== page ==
Binge Eating Episodes (binge + eating_episode)

Distribution by Scientific Domains

Selected Abstracts

Self-help treatments for disorders of recurrent binge eating: a systematic review

S. C. Stefano
Objective:, To evaluate self-help interventions for patients with binge eating disorder (BED) and bulimia nervosa (BN), tested in randomized controlled trials, and compared with waiting list or any other type of control group. Methods:, A systematic review including quality appraisal was conducted of randomized controlled trials, using self-help techniques in patients with BED and/or BN. Six databases were searched during the period between January 1994 and June 2004. Results:, A total of 2686 articles were identified, 1701 abstracts were evaluated in detail and, nine studies fulfilled the inclusion criteria for this review. All studies indicated that patients treated with active interventions had a reduced number of binge eating episodes at end of treatment. Conclusion:, The results support self-help interventions but shall be interpreted with caution. Because of the small number of studies using self-help techniques for BED and BN, further larger randomized, multi-center controlled studies that apply standardized inclusion criteria, evaluation instruments and self-help materials, are needed. [source]

A course of treatment of binge eating disorder: a time series approach

Beate Wild
Abstract Objective The aim of the study was an analysis of the therapeutic course of treatment of a patient with binge eating disorder (BED), who participated in the multi-modal intervention programme at the Medical University Hospital of Heidelberg. Method Throughout the course of the treatment period, the patient answered questions daily on a handheld computer about her eating behaviour as well as her psychological and physical state. Diary data was analysed with a time series analysis method. Results Multiple regression analysis revealed that both depression and distress were same-day predictors for eating behaviour. Delayed predictors were both the eating behaviour and the anxiety of the previous day, as well as the activity 2 days earlier. The model accounts for 55% of the total variance. Discussion The findings of this study expand upon the evidence of previous cross-sectional studies, suggesting that the development process of the eating behaviour during treatment is strongly associated with affective variables. The study demonstrates that changes that occur during the treatment occur simultaneously on multiple levels. The causal interpretation of the delayed predictors shows that for this patient anxiety is a trigger of binge eating episodes. Copyright 2006 John Wiley & Sons, Ltd and Eating Disorders Association. [source]

Monetary costs associated with bulimia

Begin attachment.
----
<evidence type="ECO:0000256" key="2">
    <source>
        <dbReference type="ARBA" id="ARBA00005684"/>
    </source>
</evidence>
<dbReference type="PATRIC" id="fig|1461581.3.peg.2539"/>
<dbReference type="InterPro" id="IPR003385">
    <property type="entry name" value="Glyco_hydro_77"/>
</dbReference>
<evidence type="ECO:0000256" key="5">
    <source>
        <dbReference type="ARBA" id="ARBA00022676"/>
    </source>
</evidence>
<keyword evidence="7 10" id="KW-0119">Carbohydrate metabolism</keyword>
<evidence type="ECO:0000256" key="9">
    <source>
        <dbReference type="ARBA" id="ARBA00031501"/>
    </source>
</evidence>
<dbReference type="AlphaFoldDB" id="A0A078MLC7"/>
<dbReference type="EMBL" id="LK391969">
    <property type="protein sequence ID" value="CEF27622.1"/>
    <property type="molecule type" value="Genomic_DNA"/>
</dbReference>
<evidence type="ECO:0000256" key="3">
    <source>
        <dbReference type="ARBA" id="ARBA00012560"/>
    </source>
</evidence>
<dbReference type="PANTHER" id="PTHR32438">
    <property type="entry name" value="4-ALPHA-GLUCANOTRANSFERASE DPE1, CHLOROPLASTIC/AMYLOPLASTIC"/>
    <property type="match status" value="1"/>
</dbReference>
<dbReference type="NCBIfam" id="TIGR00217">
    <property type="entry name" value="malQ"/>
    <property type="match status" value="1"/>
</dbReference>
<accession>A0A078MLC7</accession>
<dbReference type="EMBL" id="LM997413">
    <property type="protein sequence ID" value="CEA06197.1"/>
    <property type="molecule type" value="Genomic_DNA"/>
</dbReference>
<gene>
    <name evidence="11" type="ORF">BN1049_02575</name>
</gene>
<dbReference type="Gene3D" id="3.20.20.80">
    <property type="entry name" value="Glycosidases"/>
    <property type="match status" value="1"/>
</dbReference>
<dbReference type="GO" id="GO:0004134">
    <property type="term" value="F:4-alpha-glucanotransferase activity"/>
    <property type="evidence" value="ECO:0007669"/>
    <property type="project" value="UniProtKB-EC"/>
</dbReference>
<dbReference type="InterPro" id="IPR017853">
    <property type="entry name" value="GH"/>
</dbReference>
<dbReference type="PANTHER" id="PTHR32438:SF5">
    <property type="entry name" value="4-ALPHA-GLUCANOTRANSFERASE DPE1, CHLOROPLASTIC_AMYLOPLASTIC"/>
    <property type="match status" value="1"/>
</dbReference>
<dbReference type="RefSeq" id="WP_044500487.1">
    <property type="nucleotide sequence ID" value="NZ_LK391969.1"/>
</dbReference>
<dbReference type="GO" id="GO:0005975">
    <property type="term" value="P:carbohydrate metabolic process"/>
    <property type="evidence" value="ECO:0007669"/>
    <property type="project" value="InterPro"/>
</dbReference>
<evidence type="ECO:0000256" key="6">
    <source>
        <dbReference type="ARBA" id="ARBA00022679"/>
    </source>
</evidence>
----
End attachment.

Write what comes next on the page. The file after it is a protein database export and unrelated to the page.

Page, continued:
Scott J. Crow MD
Abstract Objective: The direct monetary costs for food and laxatives, diet pills, and diuretics used by individuals with bulimia nervosa (BN) have not been studied. Method: Ten participants with a presenting clinical diagnosis of BN completed a 7-day food record at the outset of treatment in order to provide estimates of weekly and yearly monetary costs for food and associated symptoms. Results: Participants reported means of 3.6 purge episodes, 2.5 objective binge episodes, and 2.4 subjective binge eating episodes per week. Mean total food costs were $106.98/week (SD = $53.88) or $5,581.79/year (SD = $2,811.58). Costs associated with binge eating and purging were 32.7% of all food costs (average: $1,599.45/year). Conclusion: Financial costs of bulimia symptoms are significant, and appear to constitute a substantial minority of all food spending by individuals with BN. 2008 by Wiley Periodicals, Inc. Int J Eat Disord 2009 [source]

Baclofen for binge eating: An open-label trial

Allegra I. Broft MD
Abstract Objective: Baclofen is a GABA-B agonist that may be useful in the treatment of substance use disorders, and also reduces ,binge-like' eating in rodents. We hypothesized that baclofen might be effective in reducing binge eating episodes in binge eating disorder (BED) and bulimia nervosa (BN). Method: Seven women with BED (n = 4) or BN (n = 3) took baclofen (60 mg/day) for 10 weeks. Results: Six out of seven patients completed the full 10-week trial. Five out of seven participants (3 BED; 2 BN) demonstrated 50% or greater reduction of frequency of binge eating from beginning to end of the study. Three out of seven participants (2 BED; 1 BN) were free of binge eating at study end. Four out of seven participants elected to continue baclofen at study end. Baclofen was well tolerated by the participants. Conclusion: In this open-label trial, baclofen was associated with decreased binge eating frequency in patients with BED and BN. 2007 by Wiley Periodicals, Inc. Int J Eat Disord 2007 [source]